Book Review: Well Played by Jen DeLuca

well played by jen deluca book cover

well played by jen deluca book coverA review copy was generously provided by Berkley Publishing Group.

Last summer, Well Met by Jen DeLuca had me wanting to pack a corset and head to the nearest renaissance fair. After doing a little happy dance that I received an early copy of the new sequel, Well Played (thanks Berkley!), I dove into it and read it over the course of two days. Well Played is an excellent follow up to Well Met – fans of the first book get to see the continued story of Emily and Simon, while discovering who Stacey (Emily’s friend from the first novel) is outside of the Faire and her character as a bar maiden.

Stacey is jolted when her friends Simon and Emily get engaged. She knew she was putting her life on hold when she stayed in Willow Creek to care for her sick mother, but it’s been years now, and even though Stacey loves spending her summers pouring drinks and flirting with patrons at the local Renaissance Faire, she wants more out of life. Stacey vows to have her life figured out by the time her friends get hitched at Faire next summer. Maybe she’ll even find The One.

When Stacey imagined “The One,” it never occurred to her that her summertime Faire fling, Dex MacLean, might fit the bill. While Dex is easy on the eyes onstage with his band The Dueling Kilts, Stacey has never felt an emotional connection with him. So when she receives a tender email from the typically monosyllabic hunk, she’s not sure what to make of it.

Faire returns to Willow Creek, and Stacey comes face-to-face with the man with whom she’s exchanged hundreds of online messages over the past nine months. To Stacey’s shock, it isn’t Dex—she’s been falling in love with a man she barely knows.

The great part of Jen DeLuca’s books is that they give the reader the perfect blend of historical and contemporary romance. She gives readers pirates and barmaids as well as bookshop managers and receptionists – you get the fantasy of a pirate wooing a lady, while also getting the realism of texting miscommunication. Plot-wise, Well Played hit the sweet spot of a balance between dramatic moments and realism. I was really impressed that the miscommunications between Stacey and her love interest actually seemed grounded in reality and the fights they got into were mostly healed by good old-fashioned healthy communication.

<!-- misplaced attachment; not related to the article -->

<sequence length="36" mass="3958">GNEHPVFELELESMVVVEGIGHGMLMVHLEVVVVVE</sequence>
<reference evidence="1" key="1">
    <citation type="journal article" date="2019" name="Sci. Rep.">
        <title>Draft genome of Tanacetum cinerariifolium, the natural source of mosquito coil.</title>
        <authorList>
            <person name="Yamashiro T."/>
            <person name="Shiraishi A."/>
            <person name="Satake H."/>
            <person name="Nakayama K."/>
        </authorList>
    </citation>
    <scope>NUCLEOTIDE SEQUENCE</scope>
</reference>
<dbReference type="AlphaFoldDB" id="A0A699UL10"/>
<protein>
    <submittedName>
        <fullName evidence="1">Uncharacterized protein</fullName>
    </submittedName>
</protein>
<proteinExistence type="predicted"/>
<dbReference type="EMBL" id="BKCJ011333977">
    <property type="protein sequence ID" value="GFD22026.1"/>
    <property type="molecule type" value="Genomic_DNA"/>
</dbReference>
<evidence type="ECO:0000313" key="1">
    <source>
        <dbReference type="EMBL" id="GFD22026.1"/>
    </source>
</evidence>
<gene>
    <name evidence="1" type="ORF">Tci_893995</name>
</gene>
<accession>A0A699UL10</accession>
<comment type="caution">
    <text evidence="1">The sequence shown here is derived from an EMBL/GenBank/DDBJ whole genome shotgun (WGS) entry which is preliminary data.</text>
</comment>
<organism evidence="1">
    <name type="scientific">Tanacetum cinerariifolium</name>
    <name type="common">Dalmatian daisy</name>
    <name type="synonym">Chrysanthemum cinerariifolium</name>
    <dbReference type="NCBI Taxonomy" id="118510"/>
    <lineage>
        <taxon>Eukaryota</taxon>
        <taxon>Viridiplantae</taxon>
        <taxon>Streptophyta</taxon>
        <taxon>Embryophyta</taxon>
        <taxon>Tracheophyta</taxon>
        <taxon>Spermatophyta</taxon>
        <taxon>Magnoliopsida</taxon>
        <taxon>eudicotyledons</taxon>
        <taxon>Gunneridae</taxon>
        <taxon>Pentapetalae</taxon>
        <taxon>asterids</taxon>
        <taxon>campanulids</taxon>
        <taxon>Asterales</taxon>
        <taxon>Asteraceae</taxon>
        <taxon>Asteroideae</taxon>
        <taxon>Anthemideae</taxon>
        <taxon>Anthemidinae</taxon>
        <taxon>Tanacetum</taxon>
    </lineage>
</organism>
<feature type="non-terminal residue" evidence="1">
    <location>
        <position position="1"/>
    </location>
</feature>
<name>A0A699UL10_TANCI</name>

Unlike Well MetWell Played takes place over the span of a year – a huge departure that made a ton of sense for Stacey’s story. Since this book is focused heavily on her figuring out what she wants for her (real, non-Faire) life, it made a lot of sense to set this book mostly during her day to day life. Taking the Faire (and the fantasy life Stacey lived during it) out of the equation forced her to reckon with what she actually wanted versus the expectations of those around her. The author also strategically deployed time jumps to prevent slumps in the plot – they also helped a lot with the development of Stacey’s romance and avoiding too much mundaneness from seeping into the story.

Stacey was an unexpectedly great lead for this book – she wasn’t super well developed in Well Met, so I wasn’t sure how well she would shine in her own book. Luckily, my expectations were off base, and Stacey was a great, heartwarming lead. She began the book in a state of uncertainty – she’s not sure if her heart is in staying around Willow Creek, but she felt a sense of obligation towards her aging parents. She had skipped major career opportunities in years prior, and she was reckoning with what could have been. Naturally, the majority of the book was about her wrangling with her own desires for her life as well as the expectations and (falsely assumed) obligations to friends and family. By the end of the book she had truly become the person she was meant to be – she had experienced a full arc of character growth and had learned how to better manage the expectations put on her. I also really liked that she was a plus-sized character who didn’t fixate on losing weight or conforming to societal (unrealistic) norms – she was confident in who she was.

Ok – so what about the romance? The romance in this book felt very reminiscent of The Flatshare by Beth O’Leary – the two main love interests only communicated via texts and emails for the majority of the book. Even without face to face interactions, Stacey and Dex (or is it Dex?) quickly develop a great rapport and fiery chemistry. Not having face to face interactions took physical attraction mostly out of the equation – they had to fall in love with each other’s personalities alone which was really refreshing. It felt genuine and like they were actually building a solid foundation for a life together. When they finally did come face to face, the sparks flew (though in unexpected directions) and created a romance as sweet as Emily and Simon’s (from Well Met).

Overall, I think Well Played is an excellent follow up to the phenomenal Well Met. It hits the sweet spot of enough drama to drive the plot forward, while still staying realistic. Also, it has a healthy dose of renaissance costumes (and men in kilts) and an uber-sweet romance. This book would be perfect for someone debating on dipping their toes into historical romances or anyone looking for a cute read. If you haven’t already read Well Met, you have plenty of kilts and ren-faire action ahead of you! 5/5

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    1. It’s predecessor, well met is one of my fave romances, and a really great place to dip your toes into romance

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